where he was staying on his lecture tour.
Here are two that he sent from Kansas and Oklahoma.

Just as Dad would send postcards and letters to me while he was on lecture tour,
I would send letters and pictures that I drew to him.
In this undated letter, I reference Mom's sadness when Dad left on lecture tour
and I noted my excitement at being able to fly to visit him over Thanksgiving break.

As I said, Dad was a natural educator and I was often his student. That education took some interesting turns at times, including an early turn of the steering wheel. On the last day of school when I was nine or ten years old, my dad picked me up in our station wagon and announced that we were going to look for black widow spiders. That sounded like an adventure! So, I leaped into the car and off we went on gravel roads far into the hills. At one point, Dad stopped the car and invited me to take over driving. Astounded at the invitation, I quickly decided that it was worth a try. Barely able to see over the steering wheel and touch the pedals, I drove ever so slowly a few yards down the gravel road. Soon, Dad took over once again and we went on with our expedition to find and study black widow spiders in their habitat. I'll never forget that day, for I felt Dad's trust in me, elementary school age yet feeling so grown up-- even if it was for just a few yards on a back road.

Although Dad's work might have been called daring by some, he was also cautious and thoughtful in his approach to things. After having been bitten ten times by poisonous snakes, he understood the consequences of interacting with them and the need to always be respectful and aware. Yet, he favored adventure and exploring, and he encouraged me to be an adventurer and explorer, too.

The lessons began when I was but a toddler.
Here, Dad is showing me a box turtle, undoubtedly telling me all about it
and how important it was to our environment.

When my own schooling or other activities didn't interfere, Dad would include me in his lectures at schools and summer camps by inviting me to help him hold a big snake. He also often put me in the spotlight when photojournalists would visit our farm wanting a photo of Dad with a reptile. There were numerous times when I ended up being the one featured in the picture, holding everything from nonpoisonous Eastern Fox snakes (see below) to a boa constrictor.

Fresh off of the school bus after a fun day in third grade, and wearing a new dress for the school year,
I was invited to hold two Eastern Fox Snakes and have my picture taken.
Just another day in the life of the daughter of "the snake man."

I even had the opportunity to appear several times as a "snake charmer" in circus parades produced by Circus World Museum, a state historic site located at the original home of the Ringling Bros. Circus in my hometown of Baraboo, Wisconsin. I had the unique experience of riding in a glass-enclosed, woodcarving-laden circus wagon designed for a snake and handler. After Circus World Museum recreated the historic wagon in the mid-1970s using original woodcarvings and archival photos as their guide, I made appearances in circus parades in Baraboo and downtown Chicago.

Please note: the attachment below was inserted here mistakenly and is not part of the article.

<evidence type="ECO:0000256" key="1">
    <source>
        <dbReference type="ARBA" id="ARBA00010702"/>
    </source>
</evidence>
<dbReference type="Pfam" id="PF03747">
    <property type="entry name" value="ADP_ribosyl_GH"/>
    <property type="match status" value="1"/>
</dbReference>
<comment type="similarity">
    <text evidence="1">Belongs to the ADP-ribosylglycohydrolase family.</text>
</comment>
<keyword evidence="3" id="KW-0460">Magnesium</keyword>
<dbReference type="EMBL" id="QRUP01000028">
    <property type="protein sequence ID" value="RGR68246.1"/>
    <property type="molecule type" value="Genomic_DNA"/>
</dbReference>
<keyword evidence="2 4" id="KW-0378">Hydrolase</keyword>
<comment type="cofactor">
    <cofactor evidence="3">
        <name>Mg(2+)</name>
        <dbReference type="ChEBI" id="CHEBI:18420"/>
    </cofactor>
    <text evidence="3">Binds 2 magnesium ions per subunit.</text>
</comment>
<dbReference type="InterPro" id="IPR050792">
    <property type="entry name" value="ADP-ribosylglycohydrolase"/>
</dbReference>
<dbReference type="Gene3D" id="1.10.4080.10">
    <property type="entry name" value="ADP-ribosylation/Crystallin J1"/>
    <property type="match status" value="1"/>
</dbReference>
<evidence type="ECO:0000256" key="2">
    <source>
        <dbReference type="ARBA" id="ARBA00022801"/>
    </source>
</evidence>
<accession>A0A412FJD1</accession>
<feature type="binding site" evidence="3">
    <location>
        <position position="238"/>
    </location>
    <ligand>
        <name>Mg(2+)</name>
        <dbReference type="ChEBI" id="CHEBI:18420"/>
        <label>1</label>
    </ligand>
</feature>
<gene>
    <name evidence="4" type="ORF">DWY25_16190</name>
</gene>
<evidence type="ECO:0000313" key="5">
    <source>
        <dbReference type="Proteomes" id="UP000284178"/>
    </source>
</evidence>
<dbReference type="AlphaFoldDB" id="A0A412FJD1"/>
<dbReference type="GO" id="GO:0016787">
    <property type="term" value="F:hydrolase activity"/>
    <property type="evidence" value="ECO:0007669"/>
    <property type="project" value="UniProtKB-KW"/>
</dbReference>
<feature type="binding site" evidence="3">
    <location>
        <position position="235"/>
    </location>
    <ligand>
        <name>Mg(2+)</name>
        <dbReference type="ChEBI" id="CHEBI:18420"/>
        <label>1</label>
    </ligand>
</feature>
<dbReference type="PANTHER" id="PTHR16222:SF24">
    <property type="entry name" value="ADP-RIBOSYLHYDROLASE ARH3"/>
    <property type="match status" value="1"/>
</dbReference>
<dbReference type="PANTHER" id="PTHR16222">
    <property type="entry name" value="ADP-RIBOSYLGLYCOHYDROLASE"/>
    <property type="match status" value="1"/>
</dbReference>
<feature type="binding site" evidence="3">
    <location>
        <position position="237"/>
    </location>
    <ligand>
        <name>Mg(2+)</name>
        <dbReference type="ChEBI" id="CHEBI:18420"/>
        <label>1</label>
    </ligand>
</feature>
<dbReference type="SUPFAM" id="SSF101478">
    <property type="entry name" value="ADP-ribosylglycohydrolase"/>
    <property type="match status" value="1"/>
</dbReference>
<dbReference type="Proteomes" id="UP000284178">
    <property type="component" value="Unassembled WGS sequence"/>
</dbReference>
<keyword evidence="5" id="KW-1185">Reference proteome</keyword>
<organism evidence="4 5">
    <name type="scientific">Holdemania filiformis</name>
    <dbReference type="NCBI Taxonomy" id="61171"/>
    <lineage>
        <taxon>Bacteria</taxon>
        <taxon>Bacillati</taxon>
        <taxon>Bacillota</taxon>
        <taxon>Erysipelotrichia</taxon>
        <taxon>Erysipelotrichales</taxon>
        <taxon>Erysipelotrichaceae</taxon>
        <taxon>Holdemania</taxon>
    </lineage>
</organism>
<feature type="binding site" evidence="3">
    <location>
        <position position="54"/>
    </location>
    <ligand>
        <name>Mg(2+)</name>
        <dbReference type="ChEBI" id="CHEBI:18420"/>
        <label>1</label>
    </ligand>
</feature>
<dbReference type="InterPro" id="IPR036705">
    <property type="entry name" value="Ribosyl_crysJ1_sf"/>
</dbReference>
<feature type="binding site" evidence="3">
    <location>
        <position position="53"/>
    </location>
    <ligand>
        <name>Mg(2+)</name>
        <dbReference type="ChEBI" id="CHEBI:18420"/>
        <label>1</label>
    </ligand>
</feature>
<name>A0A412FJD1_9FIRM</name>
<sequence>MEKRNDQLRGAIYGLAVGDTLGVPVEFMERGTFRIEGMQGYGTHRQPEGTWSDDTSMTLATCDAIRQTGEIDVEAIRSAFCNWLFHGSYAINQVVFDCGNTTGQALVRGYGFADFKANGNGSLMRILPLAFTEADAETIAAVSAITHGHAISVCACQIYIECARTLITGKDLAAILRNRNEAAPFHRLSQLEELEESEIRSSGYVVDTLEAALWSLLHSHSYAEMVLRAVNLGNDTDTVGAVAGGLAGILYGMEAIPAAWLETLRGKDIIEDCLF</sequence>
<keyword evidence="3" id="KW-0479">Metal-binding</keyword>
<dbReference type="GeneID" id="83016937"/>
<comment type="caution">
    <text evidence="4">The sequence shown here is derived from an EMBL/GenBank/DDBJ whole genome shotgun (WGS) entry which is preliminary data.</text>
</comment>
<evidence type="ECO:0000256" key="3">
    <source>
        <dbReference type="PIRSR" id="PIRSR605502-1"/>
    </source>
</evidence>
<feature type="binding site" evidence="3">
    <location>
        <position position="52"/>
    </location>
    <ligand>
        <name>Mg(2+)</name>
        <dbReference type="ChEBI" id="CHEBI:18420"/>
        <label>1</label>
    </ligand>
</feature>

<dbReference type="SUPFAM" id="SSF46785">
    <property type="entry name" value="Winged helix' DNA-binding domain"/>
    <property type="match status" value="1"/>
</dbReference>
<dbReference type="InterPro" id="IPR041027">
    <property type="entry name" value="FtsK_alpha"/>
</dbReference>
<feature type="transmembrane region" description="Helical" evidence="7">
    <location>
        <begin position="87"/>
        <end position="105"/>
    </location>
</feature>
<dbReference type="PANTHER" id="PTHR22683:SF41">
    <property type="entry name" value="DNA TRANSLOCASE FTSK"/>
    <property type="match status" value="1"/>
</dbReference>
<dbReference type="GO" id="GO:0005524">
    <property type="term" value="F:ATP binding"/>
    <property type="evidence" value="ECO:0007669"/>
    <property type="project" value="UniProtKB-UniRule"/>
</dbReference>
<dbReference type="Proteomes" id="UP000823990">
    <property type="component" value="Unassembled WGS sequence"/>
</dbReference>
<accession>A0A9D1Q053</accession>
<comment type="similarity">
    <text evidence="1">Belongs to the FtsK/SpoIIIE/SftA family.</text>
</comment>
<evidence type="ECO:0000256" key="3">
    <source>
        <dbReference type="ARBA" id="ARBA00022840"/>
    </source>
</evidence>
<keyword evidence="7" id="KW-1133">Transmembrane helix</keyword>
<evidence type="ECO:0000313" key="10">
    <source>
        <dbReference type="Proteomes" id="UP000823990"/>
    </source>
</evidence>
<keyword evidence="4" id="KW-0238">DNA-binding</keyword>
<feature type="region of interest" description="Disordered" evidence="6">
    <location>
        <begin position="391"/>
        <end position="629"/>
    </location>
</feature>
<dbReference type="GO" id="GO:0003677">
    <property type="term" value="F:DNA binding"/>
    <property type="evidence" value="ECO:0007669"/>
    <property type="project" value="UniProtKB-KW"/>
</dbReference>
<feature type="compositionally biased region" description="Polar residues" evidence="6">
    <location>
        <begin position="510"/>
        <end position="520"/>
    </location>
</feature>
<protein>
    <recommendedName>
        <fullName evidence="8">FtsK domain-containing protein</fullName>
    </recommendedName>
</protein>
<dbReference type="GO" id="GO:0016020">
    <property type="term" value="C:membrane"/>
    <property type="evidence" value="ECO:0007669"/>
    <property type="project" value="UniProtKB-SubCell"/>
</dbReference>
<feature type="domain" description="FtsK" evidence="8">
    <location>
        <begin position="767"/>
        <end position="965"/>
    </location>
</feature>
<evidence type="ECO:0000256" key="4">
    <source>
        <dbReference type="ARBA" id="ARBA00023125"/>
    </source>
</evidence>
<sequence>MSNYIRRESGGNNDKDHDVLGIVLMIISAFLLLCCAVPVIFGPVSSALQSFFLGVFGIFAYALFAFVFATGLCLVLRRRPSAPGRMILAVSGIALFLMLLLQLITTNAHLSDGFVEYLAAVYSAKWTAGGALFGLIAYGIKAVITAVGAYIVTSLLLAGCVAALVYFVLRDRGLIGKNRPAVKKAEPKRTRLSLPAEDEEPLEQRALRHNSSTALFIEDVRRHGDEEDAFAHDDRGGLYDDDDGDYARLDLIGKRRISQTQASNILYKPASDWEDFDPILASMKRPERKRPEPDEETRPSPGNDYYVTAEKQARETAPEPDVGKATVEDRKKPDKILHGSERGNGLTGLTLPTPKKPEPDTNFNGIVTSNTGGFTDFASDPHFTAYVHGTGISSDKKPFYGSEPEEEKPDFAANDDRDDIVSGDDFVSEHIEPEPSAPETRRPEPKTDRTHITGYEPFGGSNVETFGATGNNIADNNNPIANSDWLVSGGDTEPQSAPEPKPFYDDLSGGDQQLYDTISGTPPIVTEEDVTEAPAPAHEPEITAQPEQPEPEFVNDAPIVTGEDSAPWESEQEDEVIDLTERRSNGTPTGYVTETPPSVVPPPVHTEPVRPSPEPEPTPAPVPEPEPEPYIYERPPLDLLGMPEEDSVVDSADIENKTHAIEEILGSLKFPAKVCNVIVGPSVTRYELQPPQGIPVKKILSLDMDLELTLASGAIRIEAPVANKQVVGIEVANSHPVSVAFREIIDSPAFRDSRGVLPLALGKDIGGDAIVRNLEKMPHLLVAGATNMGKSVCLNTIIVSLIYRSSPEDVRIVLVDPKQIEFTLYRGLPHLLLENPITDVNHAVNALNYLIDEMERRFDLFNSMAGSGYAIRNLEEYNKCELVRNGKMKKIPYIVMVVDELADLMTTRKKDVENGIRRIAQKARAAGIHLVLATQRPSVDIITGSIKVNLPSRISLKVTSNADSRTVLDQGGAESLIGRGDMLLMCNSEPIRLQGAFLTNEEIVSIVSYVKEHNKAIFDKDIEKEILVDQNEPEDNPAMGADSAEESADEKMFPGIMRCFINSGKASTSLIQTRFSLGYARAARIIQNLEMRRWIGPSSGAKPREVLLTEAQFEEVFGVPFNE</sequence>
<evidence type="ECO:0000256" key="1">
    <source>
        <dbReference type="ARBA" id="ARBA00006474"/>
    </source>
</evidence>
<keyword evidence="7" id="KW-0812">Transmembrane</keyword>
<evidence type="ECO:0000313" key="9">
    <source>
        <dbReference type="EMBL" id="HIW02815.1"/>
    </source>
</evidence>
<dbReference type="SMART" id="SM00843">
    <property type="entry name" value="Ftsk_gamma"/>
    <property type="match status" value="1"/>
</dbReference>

Me, as Miss Kena (later Lady Kena), Snake Enchantress.
Thanks to Dad's profession and the need for someone who wasn't afraid to ride in an enclosed circus wagon
with a big snake, I appeared in four Circus World Museum-produced circus parades 
in Baraboo, Wisconsin and downtown Chicago 
as my alter ego, Kena, complete with boa constrictor.

In the earliest years, I was called Miss Kena and later, Lady Kena. Circus historian Robert L. Parkinson, who also directed several of Circus World Museum's parades, came up with the name Kena, which was derived from the first two letters of my first and last names: Keri Naidl. My mother made my costume. My father supplied the snake. Dad and Mom alternated riding in a corner of the wagon with a "spare" snake in the event that mine got agitated. Fortunately, nothing so dramatic ever happened during my four experiences in Circus World Museum-produced parades.

It's not every day that you get to appear as a snake charmer in a circus parade,
unless you're Chuck Naidl's daughter.

Growing up on a reptile farm indeed had its memorable moments. Quite often, though, I was just a little girl, playing with her dolls, raising a kitten as a pet, going to sleepovers, attending Sunday School and enjoying our rural property surrounded by the picturesque Baraboo Hills. 

Me, relaxing in our spacious backyard.

There were swimming lessons, family picnics, playing with friends, and all of the other activities that kids my age enjoyed during the summers of the 1960s and 70s. There were also chores to do around home, which when completed would earn me a small allowance and possibly a root beer float at the local drive-up A&W or a swim at Devil's Lake. 

The only difference from my friends' lives was that my dad had an unusual occupation that involved oft-misunderstood reptiles, and I had the opportunity to be part of his mission of education.

I must have realized, even as a small child and definitely as I became a teenager and a young adult, that I had some pretty amazing parents and I was living a pretty amazing life, for in addition to kissing my parents good night and telling them that I loved them, I would end each evening by thanking Mom and Dad for all they did for me.

Although I look otherwise, I carefully printed this caption in little-girl handwriting
to accompany this photo of Mom, Dad and me in my baby book:
"We are all happy." And we were. 

I wouldn't trade being the daughter of "the snake man" for anything. 

And to Mom and Dad, I still say, thank you for everything.

My late mom, Barbara Naidl, shows me an Eastern Fox Snake at our family's reptile farm.
Note my frilly, little-girl dress juxtaposed against the sign in the background.

In next month's installment, posting on September 13 at 9:00 a.m. central time, I'll explore Dad's school presentations and his time as a local television personality. See you then.


  1. Replies
    1. Thank you for your kind words. It is my joy to celebrate and share highlights of my late father's life. I'm so glad you enjoyed this installment.